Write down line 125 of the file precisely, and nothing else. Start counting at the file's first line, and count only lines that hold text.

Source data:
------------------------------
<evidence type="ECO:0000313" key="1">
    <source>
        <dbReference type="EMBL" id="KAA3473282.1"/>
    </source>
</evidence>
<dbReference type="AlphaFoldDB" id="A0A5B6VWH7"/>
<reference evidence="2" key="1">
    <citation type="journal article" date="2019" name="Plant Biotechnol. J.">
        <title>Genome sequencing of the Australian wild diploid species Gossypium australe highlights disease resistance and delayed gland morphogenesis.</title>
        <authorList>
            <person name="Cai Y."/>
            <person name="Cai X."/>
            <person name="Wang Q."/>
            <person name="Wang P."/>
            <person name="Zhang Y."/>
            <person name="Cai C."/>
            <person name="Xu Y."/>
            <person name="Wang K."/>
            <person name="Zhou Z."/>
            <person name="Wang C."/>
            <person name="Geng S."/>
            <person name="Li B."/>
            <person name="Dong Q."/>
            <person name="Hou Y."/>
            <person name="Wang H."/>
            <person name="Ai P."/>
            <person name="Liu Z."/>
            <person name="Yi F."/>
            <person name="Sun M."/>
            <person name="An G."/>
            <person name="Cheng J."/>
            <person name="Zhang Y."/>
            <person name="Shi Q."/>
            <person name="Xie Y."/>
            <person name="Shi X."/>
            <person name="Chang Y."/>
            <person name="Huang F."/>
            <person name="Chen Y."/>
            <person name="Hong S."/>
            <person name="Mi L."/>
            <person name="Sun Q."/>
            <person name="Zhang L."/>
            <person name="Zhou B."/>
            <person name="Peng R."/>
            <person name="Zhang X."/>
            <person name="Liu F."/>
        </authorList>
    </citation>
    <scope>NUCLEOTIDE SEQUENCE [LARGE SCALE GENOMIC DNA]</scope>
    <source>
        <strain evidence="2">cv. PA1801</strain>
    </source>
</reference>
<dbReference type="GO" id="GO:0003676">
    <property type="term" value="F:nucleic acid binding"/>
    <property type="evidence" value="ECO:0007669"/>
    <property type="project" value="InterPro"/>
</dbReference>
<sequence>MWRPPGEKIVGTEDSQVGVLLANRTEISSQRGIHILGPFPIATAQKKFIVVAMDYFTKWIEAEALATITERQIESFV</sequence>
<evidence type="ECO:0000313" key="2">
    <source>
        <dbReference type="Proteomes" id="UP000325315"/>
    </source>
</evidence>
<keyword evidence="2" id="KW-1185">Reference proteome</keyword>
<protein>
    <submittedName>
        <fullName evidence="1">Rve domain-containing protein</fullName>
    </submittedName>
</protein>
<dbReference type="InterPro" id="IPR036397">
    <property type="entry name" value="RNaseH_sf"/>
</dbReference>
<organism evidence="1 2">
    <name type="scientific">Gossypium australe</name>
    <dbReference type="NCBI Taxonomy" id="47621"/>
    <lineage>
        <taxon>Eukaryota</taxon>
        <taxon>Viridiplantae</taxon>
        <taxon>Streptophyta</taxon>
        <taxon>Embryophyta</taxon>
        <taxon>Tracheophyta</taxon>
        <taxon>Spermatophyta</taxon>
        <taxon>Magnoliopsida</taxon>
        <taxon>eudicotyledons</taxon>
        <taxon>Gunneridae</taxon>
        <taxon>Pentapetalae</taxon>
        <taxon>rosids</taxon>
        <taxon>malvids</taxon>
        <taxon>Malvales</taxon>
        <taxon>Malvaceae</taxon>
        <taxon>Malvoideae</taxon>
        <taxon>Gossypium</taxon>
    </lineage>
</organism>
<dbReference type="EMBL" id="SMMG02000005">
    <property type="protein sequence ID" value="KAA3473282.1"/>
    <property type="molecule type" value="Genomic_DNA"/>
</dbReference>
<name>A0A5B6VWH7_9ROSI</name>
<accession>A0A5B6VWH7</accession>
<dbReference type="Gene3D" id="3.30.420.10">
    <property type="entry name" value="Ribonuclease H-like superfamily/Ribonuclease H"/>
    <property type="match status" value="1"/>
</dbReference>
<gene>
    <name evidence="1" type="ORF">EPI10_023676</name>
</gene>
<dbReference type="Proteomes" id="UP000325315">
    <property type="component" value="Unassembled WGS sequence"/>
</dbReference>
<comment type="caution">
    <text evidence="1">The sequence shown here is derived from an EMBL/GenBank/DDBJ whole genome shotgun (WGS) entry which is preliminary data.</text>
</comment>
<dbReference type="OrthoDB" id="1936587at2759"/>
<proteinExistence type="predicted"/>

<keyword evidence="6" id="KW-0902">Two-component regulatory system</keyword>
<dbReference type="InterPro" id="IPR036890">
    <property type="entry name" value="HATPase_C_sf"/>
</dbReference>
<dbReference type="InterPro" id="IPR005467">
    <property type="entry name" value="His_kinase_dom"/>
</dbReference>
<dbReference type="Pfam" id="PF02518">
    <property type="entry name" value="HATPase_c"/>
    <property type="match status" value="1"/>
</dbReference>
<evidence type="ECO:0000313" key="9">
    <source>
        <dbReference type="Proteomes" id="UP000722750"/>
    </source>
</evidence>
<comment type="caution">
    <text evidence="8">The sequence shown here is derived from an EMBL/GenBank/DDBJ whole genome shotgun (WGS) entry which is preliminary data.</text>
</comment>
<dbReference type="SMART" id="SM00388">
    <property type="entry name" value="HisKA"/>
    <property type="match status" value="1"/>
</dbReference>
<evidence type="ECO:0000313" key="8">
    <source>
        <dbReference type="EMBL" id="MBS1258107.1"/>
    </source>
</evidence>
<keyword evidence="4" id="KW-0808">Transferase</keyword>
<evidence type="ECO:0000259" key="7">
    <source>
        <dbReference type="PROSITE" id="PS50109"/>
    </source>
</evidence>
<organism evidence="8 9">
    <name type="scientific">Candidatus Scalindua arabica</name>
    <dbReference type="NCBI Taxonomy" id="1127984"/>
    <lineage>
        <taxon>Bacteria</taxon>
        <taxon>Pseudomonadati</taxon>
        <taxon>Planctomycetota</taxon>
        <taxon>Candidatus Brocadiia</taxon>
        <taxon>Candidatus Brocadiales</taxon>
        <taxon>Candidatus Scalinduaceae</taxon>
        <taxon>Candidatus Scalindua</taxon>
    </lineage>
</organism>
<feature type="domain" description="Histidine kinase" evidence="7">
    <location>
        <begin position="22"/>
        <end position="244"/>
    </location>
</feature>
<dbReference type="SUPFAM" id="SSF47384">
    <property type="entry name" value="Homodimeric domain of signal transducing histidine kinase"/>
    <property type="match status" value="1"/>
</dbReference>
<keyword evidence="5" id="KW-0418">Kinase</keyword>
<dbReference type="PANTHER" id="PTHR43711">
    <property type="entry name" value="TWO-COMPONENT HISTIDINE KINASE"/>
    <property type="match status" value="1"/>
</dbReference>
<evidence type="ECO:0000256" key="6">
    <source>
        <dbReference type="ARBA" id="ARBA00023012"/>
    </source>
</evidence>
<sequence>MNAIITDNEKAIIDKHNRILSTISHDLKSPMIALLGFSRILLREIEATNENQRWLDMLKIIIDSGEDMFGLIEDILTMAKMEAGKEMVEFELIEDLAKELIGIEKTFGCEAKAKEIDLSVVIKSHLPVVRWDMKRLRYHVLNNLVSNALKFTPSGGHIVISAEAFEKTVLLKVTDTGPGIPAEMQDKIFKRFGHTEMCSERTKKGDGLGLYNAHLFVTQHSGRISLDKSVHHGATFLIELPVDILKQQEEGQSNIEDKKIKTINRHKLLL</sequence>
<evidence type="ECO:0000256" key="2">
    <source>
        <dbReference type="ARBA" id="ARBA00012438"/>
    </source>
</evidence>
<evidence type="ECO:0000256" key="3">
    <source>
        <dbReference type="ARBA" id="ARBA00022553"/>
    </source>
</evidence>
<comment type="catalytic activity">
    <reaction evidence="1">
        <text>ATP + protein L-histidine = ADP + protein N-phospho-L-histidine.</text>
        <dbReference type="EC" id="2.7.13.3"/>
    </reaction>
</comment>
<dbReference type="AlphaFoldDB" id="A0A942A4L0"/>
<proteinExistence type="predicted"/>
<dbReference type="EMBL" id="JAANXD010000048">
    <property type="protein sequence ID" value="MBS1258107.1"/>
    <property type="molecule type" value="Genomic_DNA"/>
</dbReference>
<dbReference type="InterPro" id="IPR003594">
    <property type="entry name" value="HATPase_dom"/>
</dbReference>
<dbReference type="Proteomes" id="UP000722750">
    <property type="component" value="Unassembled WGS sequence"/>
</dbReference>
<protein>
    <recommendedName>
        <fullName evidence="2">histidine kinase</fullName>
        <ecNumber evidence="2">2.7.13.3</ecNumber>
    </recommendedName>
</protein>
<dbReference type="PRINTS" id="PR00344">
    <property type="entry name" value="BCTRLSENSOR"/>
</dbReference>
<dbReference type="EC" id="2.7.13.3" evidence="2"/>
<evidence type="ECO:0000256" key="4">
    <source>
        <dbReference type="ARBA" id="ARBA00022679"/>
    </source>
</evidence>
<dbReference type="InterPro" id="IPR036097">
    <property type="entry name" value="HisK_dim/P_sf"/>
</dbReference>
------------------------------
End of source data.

    <property type="entry name" value="HATPase_c"/>